Let me be clear. The argument you seem to be making — and, I think, the one Nathaniel is making above — is along the lines of “scientists can’t explain how DNA evolved and/or how life began, so maybe God did it.” I don’t have any objection to that argument! (I don’t agree with you, obviously, but I can’t prove that you’re wrong, and I don’t think it’s dishonest to say.)

    But that’s not what Strobel and Craig say. Instead, they parrot back nonsense generated by the Discovery Institute and their creationist forebears. Honest Christians should be just as angry as I am about this kind of deception.


  6. danielg said,

    I think that, no matter how poorly Craig and Strobel are putting it, they are communicating a real truth.

    Information theory and probability indicate that the creation of information from data does not happen with random arrangement of buildling blocks.

    When you have what IDers called ‘specified complexity,’ that defies all known mechanisms, and the supposed known mechanisms are statistically far below zero, you intuit an intelligent source of such information.

    And while this is a sort of God in the gaps argument, it also begs the question. How WOULD you determine if an organism was artificially created by intelligence? When do you say “this is too complex to have happened by natural processes?” This is what IDers are attempting to define and argue.

    I mean, the improbability of the DNA information being created and evolving into modern life forms was so real to Francis Crick, that he postulated ‘Evolution from Space.’ Modern scientists ignore the gross improbability of their theory (not to mention the lack of empirical evidence), and convince themselves that such intelligent and compelling fairy tales as The Selfish Gene or Wolfram’s theories provide the answer. But science does not.

    Additionally, when we talk about the creation of novel functional proteins and novel DNA information being created, we are NOT talking about such common events as
    – exchange or recombination of existing information
    – modification of existing information and functionality
    – since all know modifications are merely the interruption or hampering of existing functions (which can also bring to light other existing functionality to take up the slack), such ‘beneficial mutations’ can not be considered new information.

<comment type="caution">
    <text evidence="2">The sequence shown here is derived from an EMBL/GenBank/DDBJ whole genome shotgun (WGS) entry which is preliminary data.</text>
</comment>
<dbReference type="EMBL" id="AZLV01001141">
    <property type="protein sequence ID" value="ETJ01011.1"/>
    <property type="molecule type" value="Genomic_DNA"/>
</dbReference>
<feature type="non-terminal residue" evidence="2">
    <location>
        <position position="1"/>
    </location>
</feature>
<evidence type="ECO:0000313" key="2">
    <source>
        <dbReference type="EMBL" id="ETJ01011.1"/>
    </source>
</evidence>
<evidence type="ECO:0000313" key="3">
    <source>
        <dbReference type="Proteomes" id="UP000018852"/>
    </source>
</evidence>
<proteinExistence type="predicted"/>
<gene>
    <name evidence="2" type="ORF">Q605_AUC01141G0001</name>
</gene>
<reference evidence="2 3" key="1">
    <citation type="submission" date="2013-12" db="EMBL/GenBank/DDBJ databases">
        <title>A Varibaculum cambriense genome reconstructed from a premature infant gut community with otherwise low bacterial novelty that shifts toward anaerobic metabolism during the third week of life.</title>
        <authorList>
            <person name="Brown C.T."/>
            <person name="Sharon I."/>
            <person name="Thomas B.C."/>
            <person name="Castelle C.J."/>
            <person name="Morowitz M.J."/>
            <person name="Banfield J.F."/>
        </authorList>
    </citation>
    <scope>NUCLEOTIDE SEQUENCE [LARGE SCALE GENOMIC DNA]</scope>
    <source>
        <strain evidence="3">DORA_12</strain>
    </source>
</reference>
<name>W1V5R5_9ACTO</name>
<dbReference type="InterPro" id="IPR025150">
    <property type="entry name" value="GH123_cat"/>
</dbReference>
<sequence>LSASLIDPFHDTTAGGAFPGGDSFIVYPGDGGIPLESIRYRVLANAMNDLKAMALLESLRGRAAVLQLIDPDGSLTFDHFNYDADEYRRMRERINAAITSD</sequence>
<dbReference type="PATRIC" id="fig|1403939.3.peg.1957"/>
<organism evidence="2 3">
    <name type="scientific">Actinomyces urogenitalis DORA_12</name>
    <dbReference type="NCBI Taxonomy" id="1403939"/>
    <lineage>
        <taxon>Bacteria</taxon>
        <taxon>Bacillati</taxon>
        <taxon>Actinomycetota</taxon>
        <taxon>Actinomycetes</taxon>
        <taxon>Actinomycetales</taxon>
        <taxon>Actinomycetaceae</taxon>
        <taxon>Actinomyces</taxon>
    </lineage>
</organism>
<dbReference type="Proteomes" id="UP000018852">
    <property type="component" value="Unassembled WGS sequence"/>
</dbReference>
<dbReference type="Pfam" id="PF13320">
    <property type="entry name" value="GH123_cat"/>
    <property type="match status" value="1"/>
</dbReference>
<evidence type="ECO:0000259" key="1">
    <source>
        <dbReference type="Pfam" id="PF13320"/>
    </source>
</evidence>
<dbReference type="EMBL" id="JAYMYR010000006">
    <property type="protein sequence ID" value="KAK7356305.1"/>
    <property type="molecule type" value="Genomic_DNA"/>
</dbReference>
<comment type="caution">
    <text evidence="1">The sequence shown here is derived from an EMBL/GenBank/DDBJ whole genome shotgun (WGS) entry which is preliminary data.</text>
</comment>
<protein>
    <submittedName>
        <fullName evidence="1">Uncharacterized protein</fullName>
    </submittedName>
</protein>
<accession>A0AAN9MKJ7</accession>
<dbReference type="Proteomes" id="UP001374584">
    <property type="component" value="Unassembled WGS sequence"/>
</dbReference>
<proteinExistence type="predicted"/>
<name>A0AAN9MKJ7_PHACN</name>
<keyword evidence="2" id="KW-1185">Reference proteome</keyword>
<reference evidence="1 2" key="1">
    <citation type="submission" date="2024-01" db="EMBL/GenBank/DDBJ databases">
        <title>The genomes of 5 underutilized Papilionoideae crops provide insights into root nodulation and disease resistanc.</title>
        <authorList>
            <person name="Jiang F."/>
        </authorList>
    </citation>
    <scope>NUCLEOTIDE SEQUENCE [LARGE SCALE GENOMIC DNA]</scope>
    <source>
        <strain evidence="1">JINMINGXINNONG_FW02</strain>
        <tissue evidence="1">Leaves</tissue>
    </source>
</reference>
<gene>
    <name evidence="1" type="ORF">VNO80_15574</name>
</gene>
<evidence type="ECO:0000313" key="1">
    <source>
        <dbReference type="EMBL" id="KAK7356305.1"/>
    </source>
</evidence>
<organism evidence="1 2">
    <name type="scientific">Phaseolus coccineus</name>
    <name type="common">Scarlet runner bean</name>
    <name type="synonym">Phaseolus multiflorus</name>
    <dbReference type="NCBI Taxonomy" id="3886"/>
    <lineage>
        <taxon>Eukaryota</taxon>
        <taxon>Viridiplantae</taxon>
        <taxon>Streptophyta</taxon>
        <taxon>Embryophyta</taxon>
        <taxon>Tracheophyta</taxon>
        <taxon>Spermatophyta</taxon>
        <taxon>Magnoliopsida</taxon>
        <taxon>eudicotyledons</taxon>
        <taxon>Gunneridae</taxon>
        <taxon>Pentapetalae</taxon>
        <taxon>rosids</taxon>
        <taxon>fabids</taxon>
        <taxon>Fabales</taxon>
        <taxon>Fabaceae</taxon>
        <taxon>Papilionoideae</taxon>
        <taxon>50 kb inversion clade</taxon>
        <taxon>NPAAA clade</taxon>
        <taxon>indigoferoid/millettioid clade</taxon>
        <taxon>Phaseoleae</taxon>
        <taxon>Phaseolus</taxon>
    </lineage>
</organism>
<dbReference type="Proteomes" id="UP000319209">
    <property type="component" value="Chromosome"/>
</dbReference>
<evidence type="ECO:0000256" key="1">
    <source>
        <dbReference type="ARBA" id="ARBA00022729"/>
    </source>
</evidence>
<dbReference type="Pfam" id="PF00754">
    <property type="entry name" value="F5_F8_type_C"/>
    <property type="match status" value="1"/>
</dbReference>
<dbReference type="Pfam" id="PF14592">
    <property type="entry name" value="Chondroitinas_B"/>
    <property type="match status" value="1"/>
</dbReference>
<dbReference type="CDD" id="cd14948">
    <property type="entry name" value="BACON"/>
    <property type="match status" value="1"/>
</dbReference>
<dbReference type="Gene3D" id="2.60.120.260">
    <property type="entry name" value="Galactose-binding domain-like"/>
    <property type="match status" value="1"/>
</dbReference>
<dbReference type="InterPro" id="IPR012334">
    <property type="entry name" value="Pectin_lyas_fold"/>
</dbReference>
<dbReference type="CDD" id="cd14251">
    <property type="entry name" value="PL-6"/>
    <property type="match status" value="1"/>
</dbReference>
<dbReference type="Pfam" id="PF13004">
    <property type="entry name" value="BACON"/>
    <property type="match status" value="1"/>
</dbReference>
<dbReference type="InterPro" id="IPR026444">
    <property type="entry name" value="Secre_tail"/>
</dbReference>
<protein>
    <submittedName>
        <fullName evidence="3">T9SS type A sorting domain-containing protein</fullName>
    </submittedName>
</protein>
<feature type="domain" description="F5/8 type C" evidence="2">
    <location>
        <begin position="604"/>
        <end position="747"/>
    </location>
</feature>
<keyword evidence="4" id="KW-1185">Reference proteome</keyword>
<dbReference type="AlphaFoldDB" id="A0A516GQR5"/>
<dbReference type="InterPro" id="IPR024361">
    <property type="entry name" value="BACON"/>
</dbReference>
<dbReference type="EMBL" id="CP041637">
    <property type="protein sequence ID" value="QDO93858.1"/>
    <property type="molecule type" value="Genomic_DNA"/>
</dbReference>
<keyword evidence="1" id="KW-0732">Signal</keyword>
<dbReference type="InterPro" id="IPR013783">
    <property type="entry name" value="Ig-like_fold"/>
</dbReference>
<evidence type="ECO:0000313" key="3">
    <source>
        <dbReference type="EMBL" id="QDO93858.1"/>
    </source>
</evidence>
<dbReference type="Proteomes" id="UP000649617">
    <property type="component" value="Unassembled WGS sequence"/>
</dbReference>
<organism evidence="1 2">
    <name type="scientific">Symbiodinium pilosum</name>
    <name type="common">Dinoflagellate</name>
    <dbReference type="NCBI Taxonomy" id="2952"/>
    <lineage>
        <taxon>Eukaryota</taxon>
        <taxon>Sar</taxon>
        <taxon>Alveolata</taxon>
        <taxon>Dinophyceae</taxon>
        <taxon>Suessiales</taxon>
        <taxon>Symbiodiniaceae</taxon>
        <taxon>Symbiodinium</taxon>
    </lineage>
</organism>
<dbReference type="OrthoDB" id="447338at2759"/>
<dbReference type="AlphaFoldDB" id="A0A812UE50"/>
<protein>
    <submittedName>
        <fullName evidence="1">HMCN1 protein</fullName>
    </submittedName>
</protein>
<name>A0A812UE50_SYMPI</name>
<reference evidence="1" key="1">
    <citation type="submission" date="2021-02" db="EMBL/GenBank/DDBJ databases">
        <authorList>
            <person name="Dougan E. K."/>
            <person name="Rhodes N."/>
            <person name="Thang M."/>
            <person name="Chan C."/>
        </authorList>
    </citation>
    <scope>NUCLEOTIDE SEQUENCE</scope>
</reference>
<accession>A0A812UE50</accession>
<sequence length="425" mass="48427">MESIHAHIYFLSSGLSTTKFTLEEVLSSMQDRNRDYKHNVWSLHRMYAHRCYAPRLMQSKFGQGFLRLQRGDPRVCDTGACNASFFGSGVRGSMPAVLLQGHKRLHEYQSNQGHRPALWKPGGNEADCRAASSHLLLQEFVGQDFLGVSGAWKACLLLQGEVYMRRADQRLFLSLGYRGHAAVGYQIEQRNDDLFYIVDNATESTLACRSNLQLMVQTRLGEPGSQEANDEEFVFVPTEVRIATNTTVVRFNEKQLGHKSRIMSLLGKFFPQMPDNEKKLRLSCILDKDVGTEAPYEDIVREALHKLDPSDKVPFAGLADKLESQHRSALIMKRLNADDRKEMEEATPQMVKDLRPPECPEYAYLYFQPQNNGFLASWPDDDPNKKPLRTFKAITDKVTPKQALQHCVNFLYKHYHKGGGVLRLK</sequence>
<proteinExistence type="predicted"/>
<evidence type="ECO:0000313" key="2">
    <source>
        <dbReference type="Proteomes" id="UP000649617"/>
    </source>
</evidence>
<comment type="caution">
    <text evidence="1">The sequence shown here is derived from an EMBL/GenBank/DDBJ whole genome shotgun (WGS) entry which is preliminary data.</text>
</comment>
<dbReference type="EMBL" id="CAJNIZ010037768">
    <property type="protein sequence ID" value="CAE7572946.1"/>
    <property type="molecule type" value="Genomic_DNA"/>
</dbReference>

Craig et al. might be guilty of a half god in the gaps argument, but they are not incorrect in claiming that the high level of extraordinarily complex information in DNA is extraordinarily improbable and points to an intelligent source, just like our other experiences of information in real life. Despite such refutations as The Blind Watchmaker, I think these arguments still hold weight.

  7. danielg said,

    And again, we are not talking about being SURE, we are talking probabilities. But I know you guys have much to say about probability which I am coming up to speed on.

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  9. zooboomoofoo said,

    Andrew, I know it’s several years later, but I’d be really interested to know your take on the comment left April 30, 2009 at 2:16pm. You have made some excellent points but then you just stopped responding. Is there an argument against the final comment left??

  10. Kennwrite said,

    Like’s “census” recounting is based on research soms 40 to 50 years after it occurred, and if it did occur, is used onky as a tale to build a framework for the “Holy Family”, i.e., Jesus, Joseph and Mary. Luke is less concerned eith the actual cinsensus than with framing a story. People wanted more detail about Jesus’ life. Paul supplied none. In 1st century hustory. Fact as we understand it today was far less important than framing a story. The details of the census, which may or may not have occurred, are relatively unimportant. The excitement of the story as read by believers is far more important.